It's nearly impossible to gaze up during the day without spotting sort of cloudy, billowing face staring back at us. But rarely do we get the opportunity to see the faces we so casually trample right beneath our feet. Now, a new program by Onformative is giving us a bird's eye's view of every facial landform on Earth.
Using openFrameworks and Google Maps, Onformative's searching agent, Google Faces, scans satellite image after satellite image with a facial detection algorithm, picking out any potential new geological friends along the way. And it does this at Every. Possible. Zoom level.
Starting at infancy, we're trained to seek out the familiarity of human faces, because it's those same faces hovering over us that (hopefully) also provide safety and comfort. With Google Faces, Onformative hopes to explore this general phenomenon:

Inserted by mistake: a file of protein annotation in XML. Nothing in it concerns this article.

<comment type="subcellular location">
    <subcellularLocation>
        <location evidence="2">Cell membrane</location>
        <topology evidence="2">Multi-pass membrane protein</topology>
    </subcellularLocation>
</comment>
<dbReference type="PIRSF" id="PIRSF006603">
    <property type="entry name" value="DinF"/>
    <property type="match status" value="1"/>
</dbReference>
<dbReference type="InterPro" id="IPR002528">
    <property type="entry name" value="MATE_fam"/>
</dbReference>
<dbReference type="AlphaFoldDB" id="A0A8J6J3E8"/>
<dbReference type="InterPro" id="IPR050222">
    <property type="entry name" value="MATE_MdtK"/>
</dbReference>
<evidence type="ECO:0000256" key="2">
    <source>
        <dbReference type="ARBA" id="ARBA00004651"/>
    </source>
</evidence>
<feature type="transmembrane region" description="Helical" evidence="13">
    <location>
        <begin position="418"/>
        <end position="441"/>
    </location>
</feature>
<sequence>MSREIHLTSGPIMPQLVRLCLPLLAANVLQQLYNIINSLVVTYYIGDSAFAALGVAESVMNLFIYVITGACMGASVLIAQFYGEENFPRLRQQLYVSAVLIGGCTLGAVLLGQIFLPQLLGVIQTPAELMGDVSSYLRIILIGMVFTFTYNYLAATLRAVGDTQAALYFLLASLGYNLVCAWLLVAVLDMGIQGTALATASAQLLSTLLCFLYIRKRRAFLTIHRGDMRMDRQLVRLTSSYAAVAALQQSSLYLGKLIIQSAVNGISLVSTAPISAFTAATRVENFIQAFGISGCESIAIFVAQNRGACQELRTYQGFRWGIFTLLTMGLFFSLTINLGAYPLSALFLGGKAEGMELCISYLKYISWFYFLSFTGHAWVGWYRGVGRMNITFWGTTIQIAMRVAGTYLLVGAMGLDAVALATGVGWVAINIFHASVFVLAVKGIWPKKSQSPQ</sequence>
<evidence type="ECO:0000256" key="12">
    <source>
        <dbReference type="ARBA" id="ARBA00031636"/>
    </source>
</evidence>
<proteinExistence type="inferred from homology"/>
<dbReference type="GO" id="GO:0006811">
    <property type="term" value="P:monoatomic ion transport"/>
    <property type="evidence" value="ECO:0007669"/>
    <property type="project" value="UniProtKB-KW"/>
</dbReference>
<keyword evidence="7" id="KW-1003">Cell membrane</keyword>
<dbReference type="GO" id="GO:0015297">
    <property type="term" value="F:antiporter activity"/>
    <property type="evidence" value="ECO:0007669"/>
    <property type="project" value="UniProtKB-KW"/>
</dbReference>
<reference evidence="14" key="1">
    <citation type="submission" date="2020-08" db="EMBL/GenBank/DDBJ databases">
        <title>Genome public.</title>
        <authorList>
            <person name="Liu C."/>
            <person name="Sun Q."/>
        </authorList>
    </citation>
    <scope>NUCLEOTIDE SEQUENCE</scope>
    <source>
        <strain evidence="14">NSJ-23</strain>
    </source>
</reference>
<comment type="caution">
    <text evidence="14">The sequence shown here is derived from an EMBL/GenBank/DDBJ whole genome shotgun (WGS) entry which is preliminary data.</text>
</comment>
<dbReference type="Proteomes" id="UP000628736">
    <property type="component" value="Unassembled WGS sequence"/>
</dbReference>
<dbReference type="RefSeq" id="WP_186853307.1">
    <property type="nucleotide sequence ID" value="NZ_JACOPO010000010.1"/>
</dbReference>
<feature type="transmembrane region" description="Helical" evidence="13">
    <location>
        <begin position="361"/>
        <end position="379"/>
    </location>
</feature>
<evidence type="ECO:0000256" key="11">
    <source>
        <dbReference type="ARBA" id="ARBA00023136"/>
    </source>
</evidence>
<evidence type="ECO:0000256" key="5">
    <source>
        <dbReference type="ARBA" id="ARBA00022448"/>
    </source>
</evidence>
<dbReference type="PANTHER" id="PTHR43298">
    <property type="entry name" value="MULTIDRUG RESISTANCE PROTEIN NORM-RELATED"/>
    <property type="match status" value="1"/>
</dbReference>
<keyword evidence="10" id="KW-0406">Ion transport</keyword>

Objective investigations and subjective imagination collide to one inseparable process. The tendency to detect meaning in vague visual stimuli is a psychological phenomenon called Pareidolia, and captures the core interest of this project. We were driven by the idea, to explore how the psychological phenomenon of Pareidolia, could be generated by a machine. We wrote an algorithm simulating this tendency, as it continuously searches for face-like shapes while iterating above the landscapes of the earth.
For the application to be able to work independently, the team uses ofxBerkelium, a service wrapper that allows them to capture images from the virtual browser zooming around Google Maps within their own application.
But finding and taking down all these coordinates doesn't come quick—Google Faces will be traveling around the virtual world for the next several months. Of course, not all the resulting finds produce an immediately recognizable face, but just as many more offer visions of an Earth more expressive than you could have ever imagined. So tread lightly—you never know who you're stepping on. [Onformative via Creative Applications Network]